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Relative calm returns

After the turmoil of Friday and Monday a degree of calm returned to financial markets on Tuesday. Share prices were lower, but not by much. Volatility subsided, but remained twice as high as in recent weeks. Investors moved away from safe-haven currencies towards something more interesting, but there was no rush.

Yesterday's currency losers were the Swiss franc and Japanese yen, both of which were down by a modest 0.25%. The winner was the South African rand: the will-he-won't-he debate as to whether Jacob Zuma will try to cling to power swung towards the idea that he might indeed step down from the presidency without a legal battle. The rand was up by 1.6%. 

It would be fair to say that investors were taken aback by the severity of the plunge in share prices. Perhaps because of that, considerable effort yesterday went into describing it as a "correction" rather than a crash. St Louis Federal Reserve President James Bullard described it as "the most predicted selloff of all time". He cautioned against attributing too much inflationary importance to the 2.9% wage increase reported on Friday, which was the ostensible trigger for that selloff.

Brexit and jobs

Sterling was rattled by a report that "Brussels will have the power to punish the UK at will during the transition period". The NZ dollar was helped by the overnight release of better-than-expected employment figures for the fourth quarter of 2017. There was not much else of interest among the data and events.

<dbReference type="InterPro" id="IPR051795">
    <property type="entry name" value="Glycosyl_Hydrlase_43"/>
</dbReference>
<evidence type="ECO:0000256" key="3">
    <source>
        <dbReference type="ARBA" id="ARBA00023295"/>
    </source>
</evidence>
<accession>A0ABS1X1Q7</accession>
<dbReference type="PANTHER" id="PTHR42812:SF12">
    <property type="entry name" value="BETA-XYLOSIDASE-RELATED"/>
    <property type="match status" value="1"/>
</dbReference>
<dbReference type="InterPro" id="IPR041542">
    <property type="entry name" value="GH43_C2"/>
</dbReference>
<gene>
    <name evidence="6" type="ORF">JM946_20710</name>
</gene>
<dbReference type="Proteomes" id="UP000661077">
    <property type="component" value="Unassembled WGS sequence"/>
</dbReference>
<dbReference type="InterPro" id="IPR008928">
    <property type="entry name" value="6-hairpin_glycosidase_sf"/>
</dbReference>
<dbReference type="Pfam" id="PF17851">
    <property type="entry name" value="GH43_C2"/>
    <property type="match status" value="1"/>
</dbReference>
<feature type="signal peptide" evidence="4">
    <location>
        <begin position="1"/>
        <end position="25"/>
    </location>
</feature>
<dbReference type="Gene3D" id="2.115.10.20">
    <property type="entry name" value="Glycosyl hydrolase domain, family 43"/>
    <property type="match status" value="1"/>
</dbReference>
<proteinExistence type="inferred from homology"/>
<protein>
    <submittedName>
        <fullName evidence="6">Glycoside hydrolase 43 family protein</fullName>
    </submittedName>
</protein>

The punishment bit related to Brussels' wish to apply sanctions if Britain cheats on the terms of the transition. The idea seems to be a more gentle alternative to terminating the transition entirely. As such, the threat might not be as harsh as the headline portrays it. Even so, it was one of those sort of breaks that sterling would be better off without.

For the Kiwi the positive news was that unemployment slowed to 4.5%, the number of people in work went up by 0.5 % and the participation rate eased incrementally to 71.0%. All the numbers beat analysts' forecasts.

More deep breaths

Today's agenda looks as though it could contribute further to the easing of tensions in financial markets.  A chunk of third-tier European data had already been released by the time London opened and only a few remain to appear during the London day. The Reserve Bank of New Zealand will make a monetary policy announcement this evening.

The RBNZ is confidently expected to keep its Official Cash Rate unchanged at 1.75% for a 16th month. Investors will, however, be as keen to dissect the bank's policy statement as they will be to hear what Deputy Governor Grant Spencer has to say about it in his press conference.

There are also speaking engagements for Fed presidents Bill Dudley and Charles Evans. The interest there will be in their ideas for the future course and speed of interest rates.